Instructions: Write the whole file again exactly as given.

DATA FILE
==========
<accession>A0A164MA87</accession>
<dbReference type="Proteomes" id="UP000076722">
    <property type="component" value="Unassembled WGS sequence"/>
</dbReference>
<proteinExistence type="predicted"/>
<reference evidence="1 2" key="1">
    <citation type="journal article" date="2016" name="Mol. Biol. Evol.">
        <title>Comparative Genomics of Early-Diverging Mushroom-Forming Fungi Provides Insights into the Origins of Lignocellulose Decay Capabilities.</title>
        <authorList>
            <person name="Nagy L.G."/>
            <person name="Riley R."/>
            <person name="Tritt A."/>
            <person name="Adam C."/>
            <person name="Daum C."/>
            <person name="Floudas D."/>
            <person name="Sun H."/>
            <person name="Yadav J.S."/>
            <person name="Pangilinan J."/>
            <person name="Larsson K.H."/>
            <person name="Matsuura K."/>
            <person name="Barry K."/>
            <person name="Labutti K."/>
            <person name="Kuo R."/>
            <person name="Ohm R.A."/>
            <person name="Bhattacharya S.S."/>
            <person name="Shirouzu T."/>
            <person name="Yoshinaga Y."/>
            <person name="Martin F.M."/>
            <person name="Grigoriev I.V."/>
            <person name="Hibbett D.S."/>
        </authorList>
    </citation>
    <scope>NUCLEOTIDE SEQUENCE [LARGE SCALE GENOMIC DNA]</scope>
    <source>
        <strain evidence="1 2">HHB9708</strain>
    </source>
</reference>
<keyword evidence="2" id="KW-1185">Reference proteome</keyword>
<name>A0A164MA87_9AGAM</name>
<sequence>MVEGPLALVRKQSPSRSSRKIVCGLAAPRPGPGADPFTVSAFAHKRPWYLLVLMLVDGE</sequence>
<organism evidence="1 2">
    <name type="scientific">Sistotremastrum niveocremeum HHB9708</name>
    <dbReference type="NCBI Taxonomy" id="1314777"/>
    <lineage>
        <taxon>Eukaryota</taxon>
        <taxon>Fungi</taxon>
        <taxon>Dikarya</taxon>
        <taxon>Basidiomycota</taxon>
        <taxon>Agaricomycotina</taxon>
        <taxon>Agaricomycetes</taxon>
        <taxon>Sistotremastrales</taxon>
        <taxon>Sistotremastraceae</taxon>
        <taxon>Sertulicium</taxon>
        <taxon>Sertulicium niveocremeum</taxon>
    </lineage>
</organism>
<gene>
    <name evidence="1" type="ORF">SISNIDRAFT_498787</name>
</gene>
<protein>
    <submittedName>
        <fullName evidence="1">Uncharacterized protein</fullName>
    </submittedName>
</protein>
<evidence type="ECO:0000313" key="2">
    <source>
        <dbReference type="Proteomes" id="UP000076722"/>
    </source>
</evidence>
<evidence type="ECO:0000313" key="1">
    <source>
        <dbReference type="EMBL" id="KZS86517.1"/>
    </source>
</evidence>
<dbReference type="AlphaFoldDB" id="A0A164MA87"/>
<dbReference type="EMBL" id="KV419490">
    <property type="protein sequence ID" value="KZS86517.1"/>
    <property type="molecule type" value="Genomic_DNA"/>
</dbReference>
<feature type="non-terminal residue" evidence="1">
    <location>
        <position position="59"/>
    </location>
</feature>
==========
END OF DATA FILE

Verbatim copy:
<accession>A0A164MA87</accession>
<dbReference type="Proteomes" id="UP000076722">
    <property type="component" value="Unassembled WGS sequence"/>
</dbReference>
<proteinExistence type="predicted"/>
<reference evidence="1 2" key="1">
    <citation type="journal article" date="2016" name="Mol. Biol. Evol.">
        <title>Comparative Genomics of Early-Diverging Mushroom-Forming Fungi Provides Insights into the Origins of Lignocellulose Decay Capabilities.</title>
        <authorList>
            <person name="Nagy L.G."/>
            <person name="Riley R."/>
            <person name="Tritt A."/>
            <person name="Adam C."/>
            <person name="Daum C."/>
            <person name="Floudas D."/>
            <person name="Sun H."/>
            <person name="Yadav J.S."/>
            <person name="Pangilinan J."/>
            <person name="Larsson K.H."/>
            <person name="Matsuura K."/>
            <person name="Barry K."/>
            <person name="Labutti K."/>
            <person name="Kuo R."/>
            <person name="Ohm R.A."/>
            <person name="Bhattacharya S.S."/>
            <person name="Shirouzu T."/>
            <person name="Yoshinaga Y."/>
            <person name="Martin F.M."/>
            <person name="Grigoriev I.V."/>
            <person name="Hibbett D.S."/>
        </authorList>
    </citation>
    <scope>NUCLEOTIDE SEQUENCE [LARGE SCALE GENOMIC DNA]</scope>
    <source>
        <strain evidence="1 2">HHB9708</strain>
    </source>
</reference>
<keyword evidence="2" id="KW-1185">Reference proteome</keyword>
<name>A0A164MA87_9AGAM</name>
<sequence>MVEGPLALVRKQSPSRSSRKIVCGLAAPRPGPGADPFTVSAFAHKRPWYLLVLMLVDGE</sequence>
<organism evidence="1 2">
    <name type="scientific">Sistotremastrum niveocremeum HHB9708</name>
    <dbReference type="NCBI Taxonomy" id="1314777"/>
    <lineage>
        <taxon>Eukaryota</taxon>
        <taxon>Fungi</taxon>
        <taxon>Dikarya</taxon>
        <taxon>Basidiomycota</taxon>
        <taxon>Agaricomycotina</taxon>
        <taxon>Agaricomycetes</taxon>
        <taxon>Sistotremastrales</taxon>
        <taxon>Sistotremastraceae</taxon>
        <taxon>Sertulicium</taxon>
        <taxon>Sertulicium niveocremeum</taxon>
    </lineage>
</organism>
<gene>
    <name evidence="1" type="ORF">SISNIDRAFT_498787</name>
</gene>
<protein>
    <submittedName>
        <fullName evidence="1">Uncharacterized protein</fullName>
    </submittedName>
</protein>
<evidence type="ECO:0000313" key="2">
    <source>
        <dbReference type="Proteomes" id="UP000076722"/>
    </source>
</evidence>
<evidence type="ECO:0000313" key="1">
    <source>
        <dbReference type="EMBL" id="KZS86517.1"/>
    </source>
</evidence>
<dbReference type="AlphaFoldDB" id="A0A164MA87"/>
<dbReference type="EMBL" id="KV419490">
    <property type="protein sequence ID" value="KZS86517.1"/>
    <property type="molecule type" value="Genomic_DNA"/>
</dbReference>
<feature type="non-terminal residue" evidence="1">
    <location>
        <position position="59"/>
    </location>
</feature>